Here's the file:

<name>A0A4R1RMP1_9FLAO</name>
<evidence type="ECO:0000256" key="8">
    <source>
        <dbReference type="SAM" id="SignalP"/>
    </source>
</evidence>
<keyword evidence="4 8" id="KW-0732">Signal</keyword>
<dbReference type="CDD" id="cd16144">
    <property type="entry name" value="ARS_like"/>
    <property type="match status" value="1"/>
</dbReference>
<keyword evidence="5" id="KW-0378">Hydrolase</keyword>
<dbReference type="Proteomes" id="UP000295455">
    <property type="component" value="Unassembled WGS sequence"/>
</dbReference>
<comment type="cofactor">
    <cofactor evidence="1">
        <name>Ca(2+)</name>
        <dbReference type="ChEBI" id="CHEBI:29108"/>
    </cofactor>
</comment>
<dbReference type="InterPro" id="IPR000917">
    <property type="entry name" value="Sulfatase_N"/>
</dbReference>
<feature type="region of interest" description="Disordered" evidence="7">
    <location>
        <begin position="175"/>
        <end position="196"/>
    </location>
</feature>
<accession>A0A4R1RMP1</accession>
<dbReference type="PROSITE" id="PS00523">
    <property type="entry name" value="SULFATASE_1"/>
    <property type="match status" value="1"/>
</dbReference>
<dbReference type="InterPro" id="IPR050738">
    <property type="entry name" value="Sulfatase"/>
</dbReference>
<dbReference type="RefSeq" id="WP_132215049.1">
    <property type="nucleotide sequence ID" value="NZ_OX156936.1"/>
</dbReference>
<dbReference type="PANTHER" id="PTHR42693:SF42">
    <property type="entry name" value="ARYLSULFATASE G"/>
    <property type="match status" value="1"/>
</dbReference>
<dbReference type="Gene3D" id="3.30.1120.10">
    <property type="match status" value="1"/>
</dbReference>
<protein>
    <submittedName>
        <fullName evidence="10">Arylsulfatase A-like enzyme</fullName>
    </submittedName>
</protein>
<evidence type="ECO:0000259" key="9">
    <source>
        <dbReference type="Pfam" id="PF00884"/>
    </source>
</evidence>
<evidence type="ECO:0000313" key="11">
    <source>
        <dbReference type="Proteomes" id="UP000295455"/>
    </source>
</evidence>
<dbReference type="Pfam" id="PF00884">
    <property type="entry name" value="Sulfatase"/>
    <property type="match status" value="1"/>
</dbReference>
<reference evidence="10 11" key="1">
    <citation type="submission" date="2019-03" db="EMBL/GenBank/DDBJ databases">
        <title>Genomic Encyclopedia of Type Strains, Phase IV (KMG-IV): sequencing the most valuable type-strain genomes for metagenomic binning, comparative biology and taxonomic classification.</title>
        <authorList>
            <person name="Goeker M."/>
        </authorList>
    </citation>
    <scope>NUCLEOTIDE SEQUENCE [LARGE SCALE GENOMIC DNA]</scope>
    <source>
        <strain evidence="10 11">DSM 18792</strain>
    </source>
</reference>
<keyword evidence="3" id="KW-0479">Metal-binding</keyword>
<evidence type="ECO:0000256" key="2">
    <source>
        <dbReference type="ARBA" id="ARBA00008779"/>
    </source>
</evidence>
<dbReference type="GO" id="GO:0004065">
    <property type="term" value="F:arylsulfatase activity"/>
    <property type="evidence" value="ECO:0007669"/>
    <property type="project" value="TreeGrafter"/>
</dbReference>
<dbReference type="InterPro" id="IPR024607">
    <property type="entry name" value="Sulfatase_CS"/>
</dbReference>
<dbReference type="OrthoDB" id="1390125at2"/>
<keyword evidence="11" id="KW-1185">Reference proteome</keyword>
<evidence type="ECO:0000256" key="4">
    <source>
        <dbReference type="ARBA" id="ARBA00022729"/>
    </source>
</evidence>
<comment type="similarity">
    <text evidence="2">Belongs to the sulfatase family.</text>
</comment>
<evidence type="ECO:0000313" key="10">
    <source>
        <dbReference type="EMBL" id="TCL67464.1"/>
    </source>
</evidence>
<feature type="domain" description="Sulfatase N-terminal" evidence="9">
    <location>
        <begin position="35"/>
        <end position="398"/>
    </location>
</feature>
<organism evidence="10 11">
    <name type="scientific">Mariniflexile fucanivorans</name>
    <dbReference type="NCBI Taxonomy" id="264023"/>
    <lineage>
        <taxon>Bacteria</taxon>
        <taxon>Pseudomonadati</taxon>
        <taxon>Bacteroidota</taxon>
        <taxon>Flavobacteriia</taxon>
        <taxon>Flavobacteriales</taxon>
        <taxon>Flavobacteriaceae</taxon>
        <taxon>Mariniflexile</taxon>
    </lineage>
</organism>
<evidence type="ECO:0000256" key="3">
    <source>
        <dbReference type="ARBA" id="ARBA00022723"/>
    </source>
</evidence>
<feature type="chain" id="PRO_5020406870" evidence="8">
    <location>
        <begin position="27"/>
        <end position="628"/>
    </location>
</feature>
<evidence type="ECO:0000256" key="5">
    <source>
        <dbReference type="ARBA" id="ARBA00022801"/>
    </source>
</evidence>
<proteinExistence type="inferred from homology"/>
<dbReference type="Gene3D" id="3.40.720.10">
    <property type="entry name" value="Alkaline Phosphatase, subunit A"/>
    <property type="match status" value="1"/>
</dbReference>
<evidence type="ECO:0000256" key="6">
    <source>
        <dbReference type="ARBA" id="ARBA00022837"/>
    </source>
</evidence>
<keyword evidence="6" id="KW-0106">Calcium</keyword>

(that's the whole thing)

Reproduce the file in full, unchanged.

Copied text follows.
<name>A0A4R1RMP1_9FLAO</name>
<evidence type="ECO:0000256" key="8">
    <source>
        <dbReference type="SAM" id="SignalP"/>
    </source>
</evidence>
<keyword evidence="4 8" id="KW-0732">Signal</keyword>
<dbReference type="CDD" id="cd16144">
    <property type="entry name" value="ARS_like"/>
    <property type="match status" value="1"/>
</dbReference>
<keyword evidence="5" id="KW-0378">Hydrolase</keyword>
<dbReference type="Proteomes" id="UP000295455">
    <property type="component" value="Unassembled WGS sequence"/>
</dbReference>
<comment type="cofactor">
    <cofactor evidence="1">
        <name>Ca(2+)</name>
        <dbReference type="ChEBI" id="CHEBI:29108"/>
    </cofactor>
</comment>
<dbReference type="InterPro" id="IPR000917">
    <property type="entry name" value="Sulfatase_N"/>
</dbReference>
<feature type="region of interest" description="Disordered" evidence="7">
    <location>
        <begin position="175"/>
        <end position="196"/>
    </location>
</feature>
<accession>A0A4R1RMP1</accession>
<dbReference type="PROSITE" id="PS00523">
    <property type="entry name" value="SULFATASE_1"/>
    <property type="match status" value="1"/>
</dbReference>
<dbReference type="InterPro" id="IPR050738">
    <property type="entry name" value="Sulfatase"/>
</dbReference>
<dbReference type="RefSeq" id="WP_132215049.1">
    <property type="nucleotide sequence ID" value="NZ_OX156936.1"/>
</dbReference>
<dbReference type="PANTHER" id="PTHR42693:SF42">
    <property type="entry name" value="ARYLSULFATASE G"/>
    <property type="match status" value="1"/>
</dbReference>
<dbReference type="Gene3D" id="3.30.1120.10">
    <property type="match status" value="1"/>
</dbReference>
<protein>
    <submittedName>
        <fullName evidence="10">Arylsulfatase A-like enzyme</fullName>
    </submittedName>
</protein>
<evidence type="ECO:0000259" key="9">
    <source>
        <dbReference type="Pfam" id="PF00884"/>
    </source>
</evidence>
<evidence type="ECO:0000313" key="11">
    <source>
        <dbReference type="Proteomes" id="UP000295455"/>
    </source>
</evidence>
<dbReference type="Pfam" id="PF00884">
    <property type="entry name" value="Sulfatase"/>
    <property type="match status" value="1"/>
</dbReference>
<reference evidence="10 11" key="1">
    <citation type="submission" date="2019-03" db="EMBL/GenBank/DDBJ databases">
        <title>Genomic Encyclopedia of Type Strains, Phase IV (KMG-IV): sequencing the most valuable type-strain genomes for metagenomic binning, comparative biology and taxonomic classification.</title>
        <authorList>
            <person name="Goeker M."/>
        </authorList>
    </citation>
    <scope>NUCLEOTIDE SEQUENCE [LARGE SCALE GENOMIC DNA]</scope>
    <source>
        <strain evidence="10 11">DSM 18792</strain>
    </source>
</reference>
<keyword evidence="3" id="KW-0479">Metal-binding</keyword>
<evidence type="ECO:0000256" key="2">
    <source>
        <dbReference type="ARBA" id="ARBA00008779"/>
    </source>
</evidence>
<dbReference type="GO" id="GO:0004065">
    <property type="term" value="F:arylsulfatase activity"/>
    <property type="evidence" value="ECO:0007669"/>
    <property type="project" value="TreeGrafter"/>
</dbReference>
<dbReference type="InterPro" id="IPR024607">
    <property type="entry name" value="Sulfatase_CS"/>
</dbReference>
<dbReference type="OrthoDB" id="1390125at2"/>
<keyword evidence="11" id="KW-1185">Reference proteome</keyword>
<evidence type="ECO:0000256" key="4">
    <source>
        <dbReference type="ARBA" id="ARBA00022729"/>
    </source>
</evidence>
<comment type="similarity">
    <text evidence="2">Belongs to the sulfatase family.</text>
</comment>
<evidence type="ECO:0000313" key="10">
    <source>
        <dbReference type="EMBL" id="TCL67464.1"/>
    </source>
</evidence>
<feature type="domain" description="Sulfatase N-terminal" evidence="9">
    <location>
        <begin position="35"/>
        <end position="398"/>
    </location>
</feature>
<organism evidence="10 11">
    <name type="scientific">Mariniflexile fucanivorans</name>
    <dbReference type="NCBI Taxonomy" id="264023"/>
    <lineage>
        <taxon>Bacteria</taxon>
        <taxon>Pseudomonadati</taxon>
        <taxon>Bacteroidota</taxon>
        <taxon>Flavobacteriia</taxon>
        <taxon>Flavobacteriales</taxon>
        <taxon>Flavobacteriaceae</taxon>
        <taxon>Mariniflexile</taxon>
    </lineage>
</organism>
<evidence type="ECO:0000256" key="3">
    <source>
        <dbReference type="ARBA" id="ARBA00022723"/>
    </source>
</evidence>
<feature type="chain" id="PRO_5020406870" evidence="8">
    <location>
        <begin position="27"/>
        <end position="628"/>
    </location>
</feature>
<evidence type="ECO:0000256" key="5">
    <source>
        <dbReference type="ARBA" id="ARBA00022801"/>
    </source>
</evidence>
<proteinExistence type="inferred from homology"/>
<dbReference type="Gene3D" id="3.40.720.10">
    <property type="entry name" value="Alkaline Phosphatase, subunit A"/>
    <property type="match status" value="1"/>
</dbReference>
<evidence type="ECO:0000256" key="6">
    <source>
        <dbReference type="ARBA" id="ARBA00022837"/>
    </source>
</evidence>
<keyword evidence="6" id="KW-0106">Calcium</keyword>